Telecom equipment maker Nokia Solutions and Networks, which will account for 90 percent of group turnover after the sale of the handset division, also plans to keep its 2,300 workers in Oulu, and there is talk of hiring more.
Oulu’s resilience is in part a national story, the fruits of a determined focus on educational standards, which keeps the nation of 5.4 million people competitive. Finnish students score highly in international proficiency tests, and an OECD test in October showed its adults second only to the Japanese in both literacy and numeracy.
But even by Finnish standards, Oulu outperforms. A high concentration of technology and science researchers, including those at the University of Oulu and Oulu University of Applied Sciences, means that head for head it outperforms Helsinki by more than two to one in terms of the volume of registered intellectual property rights, according to city officials.
The city doesn’t just depend on hi tech, however.
Many residents take a short drive to the nearby industrial neighborhoods to work in traditional businesses such as forestry and machinery.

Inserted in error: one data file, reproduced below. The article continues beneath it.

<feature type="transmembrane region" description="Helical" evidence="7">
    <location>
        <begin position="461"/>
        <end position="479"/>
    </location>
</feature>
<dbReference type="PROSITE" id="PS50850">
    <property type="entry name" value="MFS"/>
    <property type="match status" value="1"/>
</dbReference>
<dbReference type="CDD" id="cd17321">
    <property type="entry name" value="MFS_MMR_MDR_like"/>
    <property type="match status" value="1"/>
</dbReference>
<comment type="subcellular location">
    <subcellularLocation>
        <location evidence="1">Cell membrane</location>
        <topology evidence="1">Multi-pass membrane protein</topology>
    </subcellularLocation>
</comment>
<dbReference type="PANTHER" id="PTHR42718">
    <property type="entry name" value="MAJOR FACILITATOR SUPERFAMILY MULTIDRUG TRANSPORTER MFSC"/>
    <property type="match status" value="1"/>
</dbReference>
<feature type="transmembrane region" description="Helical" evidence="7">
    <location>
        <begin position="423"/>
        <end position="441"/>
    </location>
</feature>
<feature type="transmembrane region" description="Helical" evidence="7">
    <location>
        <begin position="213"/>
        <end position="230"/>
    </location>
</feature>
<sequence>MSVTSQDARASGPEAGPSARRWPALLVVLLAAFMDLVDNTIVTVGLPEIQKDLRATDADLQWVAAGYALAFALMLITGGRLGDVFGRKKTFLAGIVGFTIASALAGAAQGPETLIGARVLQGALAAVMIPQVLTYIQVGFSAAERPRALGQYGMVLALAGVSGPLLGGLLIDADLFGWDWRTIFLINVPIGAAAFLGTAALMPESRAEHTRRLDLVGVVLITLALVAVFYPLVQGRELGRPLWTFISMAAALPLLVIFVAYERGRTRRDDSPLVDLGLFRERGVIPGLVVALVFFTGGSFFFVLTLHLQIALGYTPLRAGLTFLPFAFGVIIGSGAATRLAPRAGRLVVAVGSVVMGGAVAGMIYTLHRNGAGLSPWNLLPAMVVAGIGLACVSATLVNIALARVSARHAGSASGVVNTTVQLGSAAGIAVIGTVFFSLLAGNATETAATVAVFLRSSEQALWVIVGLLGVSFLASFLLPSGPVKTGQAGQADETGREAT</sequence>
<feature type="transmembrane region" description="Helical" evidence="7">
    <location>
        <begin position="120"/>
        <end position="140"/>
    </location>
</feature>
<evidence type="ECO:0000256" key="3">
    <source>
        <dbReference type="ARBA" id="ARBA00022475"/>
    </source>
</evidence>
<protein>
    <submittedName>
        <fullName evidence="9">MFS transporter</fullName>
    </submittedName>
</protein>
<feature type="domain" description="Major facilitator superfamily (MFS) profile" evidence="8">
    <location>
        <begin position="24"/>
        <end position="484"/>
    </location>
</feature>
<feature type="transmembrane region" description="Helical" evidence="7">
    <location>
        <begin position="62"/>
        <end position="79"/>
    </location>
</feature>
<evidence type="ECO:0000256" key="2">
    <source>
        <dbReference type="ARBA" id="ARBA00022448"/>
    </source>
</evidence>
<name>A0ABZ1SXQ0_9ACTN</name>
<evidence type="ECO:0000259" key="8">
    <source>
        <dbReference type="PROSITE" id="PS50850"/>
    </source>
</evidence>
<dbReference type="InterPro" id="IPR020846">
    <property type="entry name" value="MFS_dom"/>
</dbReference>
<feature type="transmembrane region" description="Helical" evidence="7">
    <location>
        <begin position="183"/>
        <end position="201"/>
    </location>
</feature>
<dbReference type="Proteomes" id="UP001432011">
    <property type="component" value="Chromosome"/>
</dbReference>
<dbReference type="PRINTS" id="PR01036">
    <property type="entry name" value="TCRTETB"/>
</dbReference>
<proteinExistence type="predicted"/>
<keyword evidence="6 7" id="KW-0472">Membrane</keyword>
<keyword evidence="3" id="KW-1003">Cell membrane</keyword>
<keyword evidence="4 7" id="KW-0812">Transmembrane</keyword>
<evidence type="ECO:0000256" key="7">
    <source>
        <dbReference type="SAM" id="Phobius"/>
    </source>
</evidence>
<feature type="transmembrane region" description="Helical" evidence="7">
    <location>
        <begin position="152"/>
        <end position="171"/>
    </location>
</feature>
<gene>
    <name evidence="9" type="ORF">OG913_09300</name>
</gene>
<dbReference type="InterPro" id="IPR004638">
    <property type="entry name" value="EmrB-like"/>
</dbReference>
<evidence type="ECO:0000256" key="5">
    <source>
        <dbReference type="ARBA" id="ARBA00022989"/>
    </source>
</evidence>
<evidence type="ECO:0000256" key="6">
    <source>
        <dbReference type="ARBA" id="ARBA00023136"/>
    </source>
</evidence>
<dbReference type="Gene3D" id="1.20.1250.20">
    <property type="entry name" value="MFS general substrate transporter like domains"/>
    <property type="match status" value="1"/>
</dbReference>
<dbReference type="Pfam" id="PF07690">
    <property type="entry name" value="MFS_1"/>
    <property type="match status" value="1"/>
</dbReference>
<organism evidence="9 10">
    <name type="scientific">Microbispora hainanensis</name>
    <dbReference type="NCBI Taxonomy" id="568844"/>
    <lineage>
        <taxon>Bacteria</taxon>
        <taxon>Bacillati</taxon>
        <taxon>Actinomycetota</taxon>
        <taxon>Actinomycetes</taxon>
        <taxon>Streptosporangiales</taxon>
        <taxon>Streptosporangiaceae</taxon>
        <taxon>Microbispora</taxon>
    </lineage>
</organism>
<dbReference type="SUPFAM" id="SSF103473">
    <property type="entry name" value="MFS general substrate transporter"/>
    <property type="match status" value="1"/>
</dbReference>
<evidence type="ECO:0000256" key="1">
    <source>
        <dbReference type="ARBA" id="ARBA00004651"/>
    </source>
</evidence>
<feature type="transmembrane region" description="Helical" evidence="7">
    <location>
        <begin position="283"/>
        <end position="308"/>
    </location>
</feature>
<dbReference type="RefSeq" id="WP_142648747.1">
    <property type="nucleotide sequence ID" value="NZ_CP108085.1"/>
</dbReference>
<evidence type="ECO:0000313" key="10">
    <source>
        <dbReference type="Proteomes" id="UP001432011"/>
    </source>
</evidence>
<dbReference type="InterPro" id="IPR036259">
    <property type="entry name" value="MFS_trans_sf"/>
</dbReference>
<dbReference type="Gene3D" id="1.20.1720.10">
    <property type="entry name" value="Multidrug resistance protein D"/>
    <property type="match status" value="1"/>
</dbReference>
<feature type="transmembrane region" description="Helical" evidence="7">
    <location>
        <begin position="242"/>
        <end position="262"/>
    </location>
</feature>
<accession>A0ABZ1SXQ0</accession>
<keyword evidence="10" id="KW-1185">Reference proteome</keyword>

These sectors have struggled through Europe’s long period of economic stagnation. Finnish industrial output fell for the 12th straight month in October, and the Bank of Finland expects GDP to contract 1 percent in 2013.
Some local businesses, however, are finding ways round that weakness. Johanna Koskelainen, CEO of Kymppi-Eristys, a family-owned business specializing in industrial scaffolding and insulation for mining and industrial projects, managed to grow sales this year thanks to overseas contracts.
Its biggest customer has been Stora Enso’s new pulp plant in Uruguay, and more than half the company’s sales comes from outside Finland.
“We have to be more global. In Finland I don’t see many big projects in the future,” she said. “The growth is now coming 100 percent from abroad.”
Honkamajat, which makes log houses, has also been growing in overseas markets such as Japan and Russia, while incorporating automation technologies to make the manufacturing and delivery process more efficient.
“We’re now exporting log houses to more than 30 countries,” said CEO Kari Tolvanen in the company’s plant in the outskirts of Oulu. “For example, that one will be taken to Moscow by truck,” he said, pointing to logs being machine-cut with millimeter precision.